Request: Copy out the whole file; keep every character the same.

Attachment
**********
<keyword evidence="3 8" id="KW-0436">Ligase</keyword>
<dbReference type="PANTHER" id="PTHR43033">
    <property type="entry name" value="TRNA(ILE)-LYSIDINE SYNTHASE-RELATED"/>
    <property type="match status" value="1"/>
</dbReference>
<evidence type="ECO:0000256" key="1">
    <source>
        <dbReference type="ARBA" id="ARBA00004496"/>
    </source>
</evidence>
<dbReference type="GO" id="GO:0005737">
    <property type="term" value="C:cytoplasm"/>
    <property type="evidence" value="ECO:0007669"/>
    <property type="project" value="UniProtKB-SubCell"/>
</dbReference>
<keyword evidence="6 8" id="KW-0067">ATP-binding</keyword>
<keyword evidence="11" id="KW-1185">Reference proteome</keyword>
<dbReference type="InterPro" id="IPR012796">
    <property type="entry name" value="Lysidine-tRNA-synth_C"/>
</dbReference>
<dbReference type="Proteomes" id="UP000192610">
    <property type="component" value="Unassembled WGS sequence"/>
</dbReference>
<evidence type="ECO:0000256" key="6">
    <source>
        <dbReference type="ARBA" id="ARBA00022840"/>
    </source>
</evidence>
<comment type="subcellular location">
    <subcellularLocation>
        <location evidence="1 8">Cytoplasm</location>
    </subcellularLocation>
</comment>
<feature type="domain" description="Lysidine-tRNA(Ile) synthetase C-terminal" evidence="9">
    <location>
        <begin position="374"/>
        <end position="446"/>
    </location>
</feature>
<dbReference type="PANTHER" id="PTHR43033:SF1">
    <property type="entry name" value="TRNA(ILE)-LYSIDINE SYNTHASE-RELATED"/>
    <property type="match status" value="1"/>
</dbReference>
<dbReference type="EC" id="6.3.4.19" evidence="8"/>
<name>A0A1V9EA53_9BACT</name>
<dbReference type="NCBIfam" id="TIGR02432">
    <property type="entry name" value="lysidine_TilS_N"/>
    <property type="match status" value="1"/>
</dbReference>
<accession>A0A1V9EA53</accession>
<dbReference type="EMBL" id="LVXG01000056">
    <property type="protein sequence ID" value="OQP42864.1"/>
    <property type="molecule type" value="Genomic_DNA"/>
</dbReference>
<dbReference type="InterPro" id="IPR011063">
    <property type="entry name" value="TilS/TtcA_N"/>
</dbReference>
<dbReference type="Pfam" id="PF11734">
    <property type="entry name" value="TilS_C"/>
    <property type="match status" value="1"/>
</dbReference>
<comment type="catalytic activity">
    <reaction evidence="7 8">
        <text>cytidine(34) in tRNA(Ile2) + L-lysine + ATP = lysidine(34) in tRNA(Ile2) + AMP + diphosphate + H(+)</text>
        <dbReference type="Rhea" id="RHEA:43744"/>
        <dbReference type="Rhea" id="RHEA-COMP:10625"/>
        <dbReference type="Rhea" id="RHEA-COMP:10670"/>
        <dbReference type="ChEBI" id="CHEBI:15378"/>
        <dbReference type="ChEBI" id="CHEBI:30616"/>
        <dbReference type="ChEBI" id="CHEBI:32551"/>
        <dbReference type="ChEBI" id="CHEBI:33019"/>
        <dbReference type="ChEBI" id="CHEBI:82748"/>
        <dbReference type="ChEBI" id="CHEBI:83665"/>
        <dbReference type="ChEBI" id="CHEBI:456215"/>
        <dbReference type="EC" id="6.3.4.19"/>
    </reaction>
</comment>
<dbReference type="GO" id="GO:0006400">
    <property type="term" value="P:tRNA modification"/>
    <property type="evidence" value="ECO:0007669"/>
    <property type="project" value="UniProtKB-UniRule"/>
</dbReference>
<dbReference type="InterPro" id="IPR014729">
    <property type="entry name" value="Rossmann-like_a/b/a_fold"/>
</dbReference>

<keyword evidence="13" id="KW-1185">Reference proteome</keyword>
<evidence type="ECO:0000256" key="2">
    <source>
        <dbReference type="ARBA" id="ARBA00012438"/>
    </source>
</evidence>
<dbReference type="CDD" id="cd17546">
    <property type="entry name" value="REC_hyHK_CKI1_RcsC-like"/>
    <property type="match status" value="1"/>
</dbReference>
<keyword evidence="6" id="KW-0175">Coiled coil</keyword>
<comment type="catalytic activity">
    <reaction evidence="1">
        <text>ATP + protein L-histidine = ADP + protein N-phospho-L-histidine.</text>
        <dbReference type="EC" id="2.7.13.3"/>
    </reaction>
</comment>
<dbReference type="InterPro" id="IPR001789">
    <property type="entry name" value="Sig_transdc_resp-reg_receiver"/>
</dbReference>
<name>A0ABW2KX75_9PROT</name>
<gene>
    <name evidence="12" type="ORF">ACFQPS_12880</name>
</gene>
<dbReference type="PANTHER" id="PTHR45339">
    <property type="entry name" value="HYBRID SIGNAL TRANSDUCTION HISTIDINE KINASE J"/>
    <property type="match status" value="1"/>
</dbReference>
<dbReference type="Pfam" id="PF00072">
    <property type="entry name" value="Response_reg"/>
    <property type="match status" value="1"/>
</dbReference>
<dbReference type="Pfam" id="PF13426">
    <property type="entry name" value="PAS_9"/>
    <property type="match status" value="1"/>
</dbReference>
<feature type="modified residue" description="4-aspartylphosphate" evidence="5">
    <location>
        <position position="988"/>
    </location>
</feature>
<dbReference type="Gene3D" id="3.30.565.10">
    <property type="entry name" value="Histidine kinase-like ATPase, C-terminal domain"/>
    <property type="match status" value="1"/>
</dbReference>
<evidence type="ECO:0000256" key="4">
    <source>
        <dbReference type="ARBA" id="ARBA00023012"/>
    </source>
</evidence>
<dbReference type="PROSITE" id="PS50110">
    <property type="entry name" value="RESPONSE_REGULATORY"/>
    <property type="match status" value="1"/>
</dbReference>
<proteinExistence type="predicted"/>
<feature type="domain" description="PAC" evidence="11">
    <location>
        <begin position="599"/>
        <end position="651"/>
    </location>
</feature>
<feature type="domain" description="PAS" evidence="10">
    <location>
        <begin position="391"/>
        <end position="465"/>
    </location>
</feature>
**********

<keyword evidence="3 8" id="KW-0436">Ligase</keyword>
<dbReference type="PANTHER" id="PTHR43033">
    <property type="entry name" value="TRNA(ILE)-LYSIDINE SYNTHASE-RELATED"/>
    <property type="match status" value="1"/>
</dbReference>
<evidence type="ECO:0000256" key="1">
    <source>
        <dbReference type="ARBA" id="ARBA00004496"/>
    </source>
</evidence>
<dbReference type="GO" id="GO:0005737">
    <property type="term" value="C:cytoplasm"/>
    <property type="evidence" value="ECO:0007669"/>
    <property type="project" value="UniProtKB-SubCell"/>
</dbReference>
<keyword evidence="6 8" id="KW-0067">ATP-binding</keyword>
<keyword evidence="11" id="KW-1185">Reference proteome</keyword>
<dbReference type="InterPro" id="IPR012796">
    <property type="entry name" value="Lysidine-tRNA-synth_C"/>
</dbReference>
<dbReference type="Proteomes" id="UP000192610">
    <property type="component" value="Unassembled WGS sequence"/>
</dbReference>
<evidence type="ECO:0000256" key="6">
    <source>
        <dbReference type="ARBA" id="ARBA00022840"/>
    </source>
</evidence>
<comment type="subcellular location">
    <subcellularLocation>
        <location evidence="1 8">Cytoplasm</location>
    </subcellularLocation>
</comment>
<feature type="domain" description="Lysidine-tRNA(Ile) synthetase C-terminal" evidence="9">
    <location>
        <begin position="374"/>
        <end position="446"/>
    </location>
</feature>
<dbReference type="PANTHER" id="PTHR43033:SF1">
    <property type="entry name" value="TRNA(ILE)-LYSIDINE SYNTHASE-RELATED"/>
    <property type="match status" value="1"/>
</dbReference>
<dbReference type="EC" id="6.3.4.19" evidence="8"/>
<name>A0A1V9EA53_9BACT</name>
<dbReference type="NCBIfam" id="TIGR02432">
    <property type="entry name" value="lysidine_TilS_N"/>
    <property type="match status" value="1"/>
</dbReference>
<accession>A0A1V9EA53</accession>
<dbReference type="EMBL" id="LVXG01000056">
    <property type="protein sequence ID" value="OQP42864.1"/>
    <property type="molecule type" value="Genomic_DNA"/>
</dbReference>
<dbReference type="InterPro" id="IPR011063">
    <property type="entry name" value="TilS/TtcA_N"/>
</dbReference>
<dbReference type="Pfam" id="PF11734">
    <property type="entry name" value="TilS_C"/>
    <property type="match status" value="1"/>
</dbReference>
<comment type="catalytic activity">
    <reaction evidence="7 8">
        <text>cytidine(34) in tRNA(Ile2) + L-lysine + ATP = lysidine(34) in tRNA(Ile2) + AMP + diphosphate + H(+)</text>
        <dbReference type="Rhea" id="RHEA:43744"/>
        <dbReference type="Rhea" id="RHEA-COMP:10625"/>
        <dbReference type="Rhea" id="RHEA-COMP:10670"/>
        <dbReference type="ChEBI" id="CHEBI:15378"/>
        <dbReference type="ChEBI" id="CHEBI:30616"/>
        <dbReference type="ChEBI" id="CHEBI:32551"/>
        <dbReference type="ChEBI" id="CHEBI:33019"/>
        <dbReference type="ChEBI" id="CHEBI:82748"/>
        <dbReference type="ChEBI" id="CHEBI:83665"/>
        <dbReference type="ChEBI" id="CHEBI:456215"/>
        <dbReference type="EC" id="6.3.4.19"/>
    </reaction>
</comment>
<dbReference type="GO" id="GO:0006400">
    <property type="term" value="P:tRNA modification"/>
    <property type="evidence" value="ECO:0007669"/>
    <property type="project" value="UniProtKB-UniRule"/>
</dbReference>
<dbReference type="InterPro" id="IPR014729">
    <property type="entry name" value="Rossmann-like_a/b/a_fold"/>
</dbReference>

<keyword evidence="13" id="KW-1185">Reference proteome</keyword>
<evidence type="ECO:0000256" key="2">
    <source>
        <dbReference type="ARBA" id="ARBA00012438"/>
    </source>
</evidence>
<dbReference type="CDD" id="cd17546">
    <property type="entry name" value="REC_hyHK_CKI1_RcsC-like"/>
    <property type="match status" value="1"/>
</dbReference>
<keyword evidence="6" id="KW-0175">Coiled coil</keyword>
<comment type="catalytic activity">
    <reaction evidence="1">
        <text>ATP + protein L-histidine = ADP + protein N-phospho-L-histidine.</text>
        <dbReference type="EC" id="2.7.13.3"/>
    </reaction>
</comment>
<dbReference type="InterPro" id="IPR001789">
    <property type="entry name" value="Sig_transdc_resp-reg_receiver"/>
</dbReference>
<name>A0ABW2KX75_9PROT</name>
<gene>
    <name evidence="12" type="ORF">ACFQPS_12880</name>
</gene>
<dbReference type="PANTHER" id="PTHR45339">
    <property type="entry name" value="HYBRID SIGNAL TRANSDUCTION HISTIDINE KINASE J"/>
    <property type="match status" value="1"/>
</dbReference>
<dbReference type="Pfam" id="PF00072">
    <property type="entry name" value="Response_reg"/>
    <property type="match status" value="1"/>
</dbReference>
<dbReference type="Pfam" id="PF13426">
    <property type="entry name" value="PAS_9"/>
    <property type="match status" value="1"/>
</dbReference>
<feature type="modified residue" description="4-aspartylphosphate" evidence="5">
    <location>
        <position position="988"/>
    </location>
</feature>
<dbReference type="Gene3D" id="3.30.565.10">
    <property type="entry name" value="Histidine kinase-like ATPase, C-terminal domain"/>
    <property type="match status" value="1"/>
</dbReference>
<evidence type="ECO:0000256" key="4">
    <source>
        <dbReference type="ARBA" id="ARBA00023012"/>
    </source>
</evidence>
<dbReference type="PROSITE" id="PS50110">
    <property type="entry name" value="RESPONSE_REGULATORY"/>
    <property type="match status" value="1"/>
</dbReference>
<proteinExistence type="predicted"/>
<feature type="domain" description="PAC" evidence="11">
    <location>
        <begin position="599"/>
        <end position="651"/>
    </location>
</feature>
<feature type="domain" description="PAS" evidence="10">
    <location>
        <begin position="391"/>
        <end position="465"/>
    </location>
</feature>